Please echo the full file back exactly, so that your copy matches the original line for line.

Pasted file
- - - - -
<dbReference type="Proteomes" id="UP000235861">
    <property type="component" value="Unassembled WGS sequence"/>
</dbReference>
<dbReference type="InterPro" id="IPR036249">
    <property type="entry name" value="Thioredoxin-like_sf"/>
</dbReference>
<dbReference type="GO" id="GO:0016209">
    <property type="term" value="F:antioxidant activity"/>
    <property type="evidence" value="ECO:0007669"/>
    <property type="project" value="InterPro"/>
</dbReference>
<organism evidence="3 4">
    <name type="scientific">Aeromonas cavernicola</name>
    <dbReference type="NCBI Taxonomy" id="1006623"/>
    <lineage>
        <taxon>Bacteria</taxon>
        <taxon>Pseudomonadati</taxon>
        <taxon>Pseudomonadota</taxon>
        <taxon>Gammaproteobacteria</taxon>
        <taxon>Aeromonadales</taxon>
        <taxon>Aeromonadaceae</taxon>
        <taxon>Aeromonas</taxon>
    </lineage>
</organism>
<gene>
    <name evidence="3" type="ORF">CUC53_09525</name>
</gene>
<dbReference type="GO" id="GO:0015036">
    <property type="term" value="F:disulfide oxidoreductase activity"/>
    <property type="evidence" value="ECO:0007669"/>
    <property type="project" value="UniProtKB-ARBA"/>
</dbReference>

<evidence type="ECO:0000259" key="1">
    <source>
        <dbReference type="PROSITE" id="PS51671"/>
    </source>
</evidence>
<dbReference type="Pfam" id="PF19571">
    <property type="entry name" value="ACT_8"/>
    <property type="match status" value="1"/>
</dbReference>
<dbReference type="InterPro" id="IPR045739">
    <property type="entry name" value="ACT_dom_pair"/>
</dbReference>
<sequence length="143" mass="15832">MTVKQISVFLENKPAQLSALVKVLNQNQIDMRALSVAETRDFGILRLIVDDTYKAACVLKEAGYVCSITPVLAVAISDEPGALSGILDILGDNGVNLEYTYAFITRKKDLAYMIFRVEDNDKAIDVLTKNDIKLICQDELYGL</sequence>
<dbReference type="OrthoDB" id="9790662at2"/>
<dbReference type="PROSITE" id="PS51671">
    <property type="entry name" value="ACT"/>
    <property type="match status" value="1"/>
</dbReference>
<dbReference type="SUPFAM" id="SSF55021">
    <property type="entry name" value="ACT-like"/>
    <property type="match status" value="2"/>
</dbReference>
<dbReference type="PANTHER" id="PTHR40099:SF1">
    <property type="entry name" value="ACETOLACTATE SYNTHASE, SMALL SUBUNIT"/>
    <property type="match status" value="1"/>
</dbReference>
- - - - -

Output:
<dbReference type="Proteomes" id="UP000235861">
    <property type="component" value="Unassembled WGS sequence"/>
</dbReference>
<dbReference type="InterPro" id="IPR036249">
    <property type="entry name" value="Thioredoxin-like_sf"/>
</dbReference>
<dbReference type="GO" id="GO:0016209">
    <property type="term" value="F:antioxidant activity"/>
    <property type="evidence" value="ECO:0007669"/>
    <property type="project" value="InterPro"/>
</dbReference>
<organism evidence="3 4">
    <name type="scientific">Aeromonas cavernicola</name>
    <dbReference type="NCBI Taxonomy" id="1006623"/>
    <lineage>
        <taxon>Bacteria</taxon>
        <taxon>Pseudomonadati</taxon>
        <taxon>Pseudomonadota</taxon>
        <taxon>Gammaproteobacteria</taxon>
        <taxon>Aeromonadales</taxon>
        <taxon>Aeromonadaceae</taxon>
        <taxon>Aeromonas</taxon>
    </lineage>
</organism>
<gene>
    <name evidence="3" type="ORF">CUC53_09525</name>
</gene>
<dbReference type="GO" id="GO:0015036">
    <property type="term" value="F:disulfide oxidoreductase activity"/>
    <property type="evidence" value="ECO:0007669"/>
    <property type="project" value="UniProtKB-ARBA"/>
</dbReference>

<evidence type="ECO:0000259" key="1">
    <source>
        <dbReference type="PROSITE" id="PS51671"/>
    </source>
</evidence>
<dbReference type="Pfam" id="PF19571">
    <property type="entry name" value="ACT_8"/>
    <property type="match status" value="1"/>
</dbReference>
<dbReference type="InterPro" id="IPR045739">
    <property type="entry name" value="ACT_dom_pair"/>
</dbReference>
<sequence length="143" mass="15832">MTVKQISVFLENKPAQLSALVKVLNQNQIDMRALSVAETRDFGILRLIVDDTYKAACVLKEAGYVCSITPVLAVAISDEPGALSGILDILGDNGVNLEYTYAFITRKKDLAYMIFRVEDNDKAIDVLTKNDIKLICQDELYGL</sequence>
<dbReference type="OrthoDB" id="9790662at2"/>
<dbReference type="PROSITE" id="PS51671">
    <property type="entry name" value="ACT"/>
    <property type="match status" value="1"/>
</dbReference>
<dbReference type="SUPFAM" id="SSF55021">
    <property type="entry name" value="ACT-like"/>
    <property type="match status" value="2"/>
</dbReference>
<dbReference type="PANTHER" id="PTHR40099:SF1">
    <property type="entry name" value="ACETOLACTATE SYNTHASE, SMALL SUBUNIT"/>
    <property type="match status" value="1"/>
</dbReference>